Let’s instantiate Hannibal.theCannibal for a moment.  This film (“Silence of the Lambs” II, all of this based on novels by Thomas Harris) is indeed a gore-fest in the “tradition” of Pieces, the all time Joe-Bob-check-it-out.  There are good movies about cannibalism: Eating Raoul, The Thief, The Cook, His Wife and Her Lover, even that tale about a decapitated head, Basket Case (or for that matter, Donovan’s Brain). Okay, Anthony Hopkins is chilling as someone more sociopathic, mean, and sadistic as Hannibal Lecter than Dahmer (the guy for whom Wisconsin had to improvise capital punishment) himself. “I’m planning on returning to public life.”  … Well, ex-pedophile and sole survivor Mason Verger (Gary Oldman), patriarch of the Vanderbilt Estate in Asheville, N.C. (no, not in real life—I’ve been there) is after him for revenge, to get him eaten up by wild boars.  I didn’t know that pigs can eat people—I took Babe seriously.  Well, that wonderful “climax” where Lecter has his dinner party—the turns this guy’s head into a Crate and Barrel crockpot, alive, and dishes out a bouillabaisse, to the victim himself and to the dinner company, after stir frying it as it in a supermarket. The poor guy, drugged on morphine, lets his smarts drift away into his own mouth and the stomachs of others before tuning out of this world—maybe he gets to come back as a vegetable in a sequel.  Yup, Hanninal returns to public life by hosting this dinner party—in Maryland--in which he serves his victim’s brains (the skullcap removed) while the victim is alive, as if it were a cheese soufflé casserole from a crockpot.   People actually threw up during this scene in some theaters (as they did for Pieces)—yet this hard R (some theaters are self-applying the NC-17 to keep their auditoriums defumigated) flick drew in $50 million its first weekend, as people really want to “see” it.  There’s other stuff too, like on-camera disembowelment. Born-again Verger looks bad enough, like a Roswell Grey rescued from the crash—so much happens when you lose face.

Ridley Scott (Gladiator) directed.  MGM and Universal funded this gore-fest together, but the MGM lion seems ready to eat other using similar trademarks.  This movie is definitely “bad for you.”

The Silence of the Lambs (1991, Orion/Image, dir. Johnathan Demme) advertised itself as “the major motion picture.” The novel by Thomas Harris is well known: a sociopathic psychiatrist (Hannibal Lecter) is imprisoned but helps as detective Clarice (Jodie Foster) hunts down another serial killer and locates a kidnapping victim in a well. The movie is graphic, particularly the scene where Hannibal breaks loose from his face mask and vampirizes a guard to death before having his mouth restrained again. That is a famous scene.

Red Dragon (2002, MGM, dir Brett Ratner) is a prequel to “Silence” with a similar story; here the criminal is the “tooth fairy” played in chilling fashion by Ralph Fiennes, who has his entire body tattooed. I know a young Minnesota actor who auditioned for that part.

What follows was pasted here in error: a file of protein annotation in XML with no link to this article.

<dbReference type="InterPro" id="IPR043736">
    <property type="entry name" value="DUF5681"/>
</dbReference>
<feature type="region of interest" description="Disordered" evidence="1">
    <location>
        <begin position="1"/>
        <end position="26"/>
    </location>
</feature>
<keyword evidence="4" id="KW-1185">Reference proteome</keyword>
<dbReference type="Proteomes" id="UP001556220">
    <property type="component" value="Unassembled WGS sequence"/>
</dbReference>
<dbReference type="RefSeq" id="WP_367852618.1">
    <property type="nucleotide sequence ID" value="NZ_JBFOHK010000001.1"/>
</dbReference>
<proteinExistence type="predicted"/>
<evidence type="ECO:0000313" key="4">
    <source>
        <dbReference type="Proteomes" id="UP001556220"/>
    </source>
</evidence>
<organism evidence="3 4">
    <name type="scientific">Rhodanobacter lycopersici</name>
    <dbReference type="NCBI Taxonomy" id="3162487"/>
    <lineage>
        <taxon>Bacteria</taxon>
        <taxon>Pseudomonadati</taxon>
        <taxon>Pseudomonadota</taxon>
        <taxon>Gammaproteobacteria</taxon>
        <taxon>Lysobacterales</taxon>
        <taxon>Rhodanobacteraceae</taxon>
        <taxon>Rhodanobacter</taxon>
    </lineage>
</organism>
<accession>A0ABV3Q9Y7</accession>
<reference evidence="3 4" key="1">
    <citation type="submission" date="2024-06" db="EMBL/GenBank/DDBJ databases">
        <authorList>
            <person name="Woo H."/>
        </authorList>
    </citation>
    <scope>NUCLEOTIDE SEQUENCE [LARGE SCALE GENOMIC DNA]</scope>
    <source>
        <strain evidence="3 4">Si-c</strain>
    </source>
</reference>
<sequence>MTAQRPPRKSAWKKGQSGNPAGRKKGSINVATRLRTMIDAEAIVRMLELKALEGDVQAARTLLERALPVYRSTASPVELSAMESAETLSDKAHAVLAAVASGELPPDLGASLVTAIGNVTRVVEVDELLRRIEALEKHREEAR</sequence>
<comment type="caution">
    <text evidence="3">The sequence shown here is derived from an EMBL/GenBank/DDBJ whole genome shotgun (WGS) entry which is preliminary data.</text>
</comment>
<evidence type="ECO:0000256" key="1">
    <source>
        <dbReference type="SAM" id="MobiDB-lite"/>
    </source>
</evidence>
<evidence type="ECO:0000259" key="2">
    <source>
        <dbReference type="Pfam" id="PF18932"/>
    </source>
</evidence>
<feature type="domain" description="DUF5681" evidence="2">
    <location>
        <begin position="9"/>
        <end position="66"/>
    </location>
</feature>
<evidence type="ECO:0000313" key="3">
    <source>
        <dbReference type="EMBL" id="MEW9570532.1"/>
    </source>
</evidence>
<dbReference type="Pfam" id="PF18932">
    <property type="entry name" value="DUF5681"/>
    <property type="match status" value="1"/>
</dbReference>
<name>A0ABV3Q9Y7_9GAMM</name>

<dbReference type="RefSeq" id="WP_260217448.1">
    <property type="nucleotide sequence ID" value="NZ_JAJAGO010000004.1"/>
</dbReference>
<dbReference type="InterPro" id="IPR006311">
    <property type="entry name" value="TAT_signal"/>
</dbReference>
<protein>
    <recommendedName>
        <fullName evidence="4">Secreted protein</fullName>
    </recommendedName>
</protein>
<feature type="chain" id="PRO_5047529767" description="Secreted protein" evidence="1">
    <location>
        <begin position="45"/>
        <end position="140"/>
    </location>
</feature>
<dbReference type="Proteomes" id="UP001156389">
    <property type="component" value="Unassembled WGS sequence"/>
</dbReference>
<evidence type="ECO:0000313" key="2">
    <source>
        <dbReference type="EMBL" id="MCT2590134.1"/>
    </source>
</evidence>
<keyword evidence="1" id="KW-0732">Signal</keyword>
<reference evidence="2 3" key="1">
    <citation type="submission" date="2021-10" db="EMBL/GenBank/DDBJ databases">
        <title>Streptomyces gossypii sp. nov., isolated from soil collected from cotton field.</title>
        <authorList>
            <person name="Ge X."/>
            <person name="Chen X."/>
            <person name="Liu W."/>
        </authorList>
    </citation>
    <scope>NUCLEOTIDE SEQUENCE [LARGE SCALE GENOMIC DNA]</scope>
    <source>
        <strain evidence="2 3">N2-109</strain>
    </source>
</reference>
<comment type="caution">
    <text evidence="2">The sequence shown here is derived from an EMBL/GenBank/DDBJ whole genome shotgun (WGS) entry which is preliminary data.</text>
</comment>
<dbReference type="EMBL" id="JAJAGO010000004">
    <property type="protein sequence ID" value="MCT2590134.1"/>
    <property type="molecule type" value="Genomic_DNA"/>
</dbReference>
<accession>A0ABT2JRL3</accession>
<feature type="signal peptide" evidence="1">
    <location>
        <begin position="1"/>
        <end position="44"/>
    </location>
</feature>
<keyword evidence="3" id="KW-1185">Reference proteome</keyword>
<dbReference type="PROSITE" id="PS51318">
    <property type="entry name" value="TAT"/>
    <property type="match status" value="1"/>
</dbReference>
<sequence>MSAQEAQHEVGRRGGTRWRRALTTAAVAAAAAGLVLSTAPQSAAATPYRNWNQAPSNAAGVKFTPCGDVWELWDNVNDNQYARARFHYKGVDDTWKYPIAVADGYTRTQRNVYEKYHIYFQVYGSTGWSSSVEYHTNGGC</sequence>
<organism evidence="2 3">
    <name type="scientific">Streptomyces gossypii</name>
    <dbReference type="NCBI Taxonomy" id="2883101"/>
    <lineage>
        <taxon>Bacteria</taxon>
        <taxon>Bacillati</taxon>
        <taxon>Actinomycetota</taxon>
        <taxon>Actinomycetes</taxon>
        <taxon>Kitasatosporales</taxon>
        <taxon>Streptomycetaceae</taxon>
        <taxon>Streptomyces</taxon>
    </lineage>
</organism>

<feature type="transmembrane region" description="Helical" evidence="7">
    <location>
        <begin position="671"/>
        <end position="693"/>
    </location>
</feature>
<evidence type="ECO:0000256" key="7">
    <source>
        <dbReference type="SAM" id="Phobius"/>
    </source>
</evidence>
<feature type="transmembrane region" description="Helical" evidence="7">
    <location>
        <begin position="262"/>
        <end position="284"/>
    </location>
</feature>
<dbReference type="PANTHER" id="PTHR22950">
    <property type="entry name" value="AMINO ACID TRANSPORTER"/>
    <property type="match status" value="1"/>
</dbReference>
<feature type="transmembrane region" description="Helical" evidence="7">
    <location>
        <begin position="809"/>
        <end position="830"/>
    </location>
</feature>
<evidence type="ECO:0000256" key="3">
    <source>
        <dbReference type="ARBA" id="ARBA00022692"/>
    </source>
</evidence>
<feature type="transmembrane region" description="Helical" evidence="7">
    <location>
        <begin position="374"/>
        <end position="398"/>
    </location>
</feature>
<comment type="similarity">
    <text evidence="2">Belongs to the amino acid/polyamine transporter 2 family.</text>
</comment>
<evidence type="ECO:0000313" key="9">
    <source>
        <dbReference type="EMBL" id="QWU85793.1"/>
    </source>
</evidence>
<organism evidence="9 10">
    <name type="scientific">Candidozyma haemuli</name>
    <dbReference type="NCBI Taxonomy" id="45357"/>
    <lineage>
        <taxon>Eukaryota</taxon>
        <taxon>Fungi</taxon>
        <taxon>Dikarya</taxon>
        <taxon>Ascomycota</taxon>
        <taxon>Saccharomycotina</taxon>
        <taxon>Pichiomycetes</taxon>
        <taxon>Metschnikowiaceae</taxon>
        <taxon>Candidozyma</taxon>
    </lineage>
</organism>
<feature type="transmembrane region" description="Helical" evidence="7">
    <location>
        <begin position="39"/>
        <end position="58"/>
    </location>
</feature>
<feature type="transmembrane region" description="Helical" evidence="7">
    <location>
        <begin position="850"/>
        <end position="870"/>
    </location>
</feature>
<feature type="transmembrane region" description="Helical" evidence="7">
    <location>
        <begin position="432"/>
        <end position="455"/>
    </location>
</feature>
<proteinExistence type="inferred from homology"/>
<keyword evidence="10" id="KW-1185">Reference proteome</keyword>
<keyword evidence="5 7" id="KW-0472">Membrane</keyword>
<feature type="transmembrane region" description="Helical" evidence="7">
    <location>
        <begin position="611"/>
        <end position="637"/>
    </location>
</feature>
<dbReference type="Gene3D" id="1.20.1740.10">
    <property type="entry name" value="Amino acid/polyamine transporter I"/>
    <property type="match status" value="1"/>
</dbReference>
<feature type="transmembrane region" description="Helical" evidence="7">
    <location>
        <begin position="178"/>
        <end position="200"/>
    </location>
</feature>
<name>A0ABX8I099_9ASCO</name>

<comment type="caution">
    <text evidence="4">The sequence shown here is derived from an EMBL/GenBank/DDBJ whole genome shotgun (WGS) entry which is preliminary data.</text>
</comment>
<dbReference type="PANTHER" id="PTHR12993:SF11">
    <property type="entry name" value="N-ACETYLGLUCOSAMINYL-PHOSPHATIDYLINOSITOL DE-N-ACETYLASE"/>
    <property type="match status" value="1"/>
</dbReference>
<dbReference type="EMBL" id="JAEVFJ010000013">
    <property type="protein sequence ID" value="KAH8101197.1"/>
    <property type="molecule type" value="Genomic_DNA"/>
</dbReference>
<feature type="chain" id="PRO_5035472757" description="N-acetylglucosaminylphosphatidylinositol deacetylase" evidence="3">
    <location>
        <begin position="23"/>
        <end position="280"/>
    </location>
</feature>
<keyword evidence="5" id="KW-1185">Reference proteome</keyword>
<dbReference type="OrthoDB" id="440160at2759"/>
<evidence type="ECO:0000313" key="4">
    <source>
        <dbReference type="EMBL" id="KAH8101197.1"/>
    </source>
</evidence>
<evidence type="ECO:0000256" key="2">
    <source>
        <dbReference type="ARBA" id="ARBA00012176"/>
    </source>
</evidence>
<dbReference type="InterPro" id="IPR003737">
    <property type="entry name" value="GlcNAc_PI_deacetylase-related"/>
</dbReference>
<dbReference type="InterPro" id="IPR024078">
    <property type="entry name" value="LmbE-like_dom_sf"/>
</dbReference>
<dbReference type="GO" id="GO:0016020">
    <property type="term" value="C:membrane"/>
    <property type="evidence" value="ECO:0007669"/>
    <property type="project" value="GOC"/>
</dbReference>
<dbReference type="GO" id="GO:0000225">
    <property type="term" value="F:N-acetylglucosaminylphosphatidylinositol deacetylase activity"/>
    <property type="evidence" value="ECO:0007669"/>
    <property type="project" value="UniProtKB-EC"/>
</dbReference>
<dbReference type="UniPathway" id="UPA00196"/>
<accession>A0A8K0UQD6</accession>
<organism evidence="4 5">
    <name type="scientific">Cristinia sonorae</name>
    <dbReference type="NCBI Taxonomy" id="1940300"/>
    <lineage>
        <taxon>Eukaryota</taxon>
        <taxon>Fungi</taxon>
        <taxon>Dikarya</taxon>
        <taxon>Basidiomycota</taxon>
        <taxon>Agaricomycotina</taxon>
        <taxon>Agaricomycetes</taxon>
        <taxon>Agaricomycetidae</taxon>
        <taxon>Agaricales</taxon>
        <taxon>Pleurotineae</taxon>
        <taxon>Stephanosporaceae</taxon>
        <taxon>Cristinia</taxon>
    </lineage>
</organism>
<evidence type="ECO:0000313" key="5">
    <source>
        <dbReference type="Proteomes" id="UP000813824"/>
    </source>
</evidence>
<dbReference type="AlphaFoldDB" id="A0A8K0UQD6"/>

Hannibal Rising (2007, MGM/The Weinstein Company/Dino de Laurentis, dir. Peter Webber, novel by Thomas Harrism Italy/France/UK, 117 min, R) is a prequel to the prequel. And with Dino de Laurentis, "you never know". Actually, this is an effective, though bizarre horror film (the opening shot is of a wild boar), that tries to combine the horror with moral and analytical statements about European history. The plotting loses its thread in the details sometimes, as the action gets telescoped so fast that it doesn't quite hang together.

Young Hannibal Lector (Aaran Thomas at 8) witnesses the abuse of his little sister in Lithuania before and during the Russian invasion on the Eastern Front in 1944. Apparently, the Nazis were cannibals, sexual predators and pedophiles, too. As a young man in the 50s France, Hannibal (Gaspard Ulliel), having excelled in school and in medical school at around 20 or so, is in a position to exact his vigilante revenge. We like him, and find ourselves rooting for him the way we would root for Perverted Justice in one of its Dateline predator stings. He looks delicate (one cheek has a mysterious dimple) and is falling in love with a girl (Gong Li) who had escaped Hiroshima. He starts his quest for revenge, even making a trip back to Lithuania (dealing with the Cold War Soviets). Although he looks like he would fight with his fingernails, he actually dispatches his enemies with increasing brutality, progressing from sabres and ropes to medical instruments, with erotic and sadomasochistic implications. He sometimes eats the cheeks of the victims. Finally, he encounters a former SS member (still loose from Nuremburg) in a bathtub, where a girl friend is shaving the SS member's chest for some kind of bizarre sexual ritual. This will offer Hannibal to opportunity to carve what amounts to a Scarlet Letter on the guy's chest in a climatic scene on a freighter. 

SHADOW OF THE VAMPIRE (2000, Shadow, dir. E; Elias Merhige, 92 min, UK, R)

 In college, a chess pal wrote an English term paper on vampires.  Well, this horror comedy, produced by Nicolas Cage, is real fun. John Makovich is everyman, as the “producer” of  a roaring 1920s Nosferatu.  [According to American and English common law regarding right of publicity, an unauthorized “biography” of Dracula really could have been made without much risk, so the premise that leads to the name change to Nosferatu seems gratuitous.] Use a real vampire (Daniel Dafoe) to make a movie, let him kill off the staff (before the unions and guilds find out) and turn out a snuff film.  Bad for you, all right. There is a wonderful speech about movies as the ultimate art-form, the way to capture men’s souls. Schmaltzy music score and gorgeous Luxembourg settings.  From Lions Gate, not to be confused with MGM.       




Related reviews: Deliberate Intent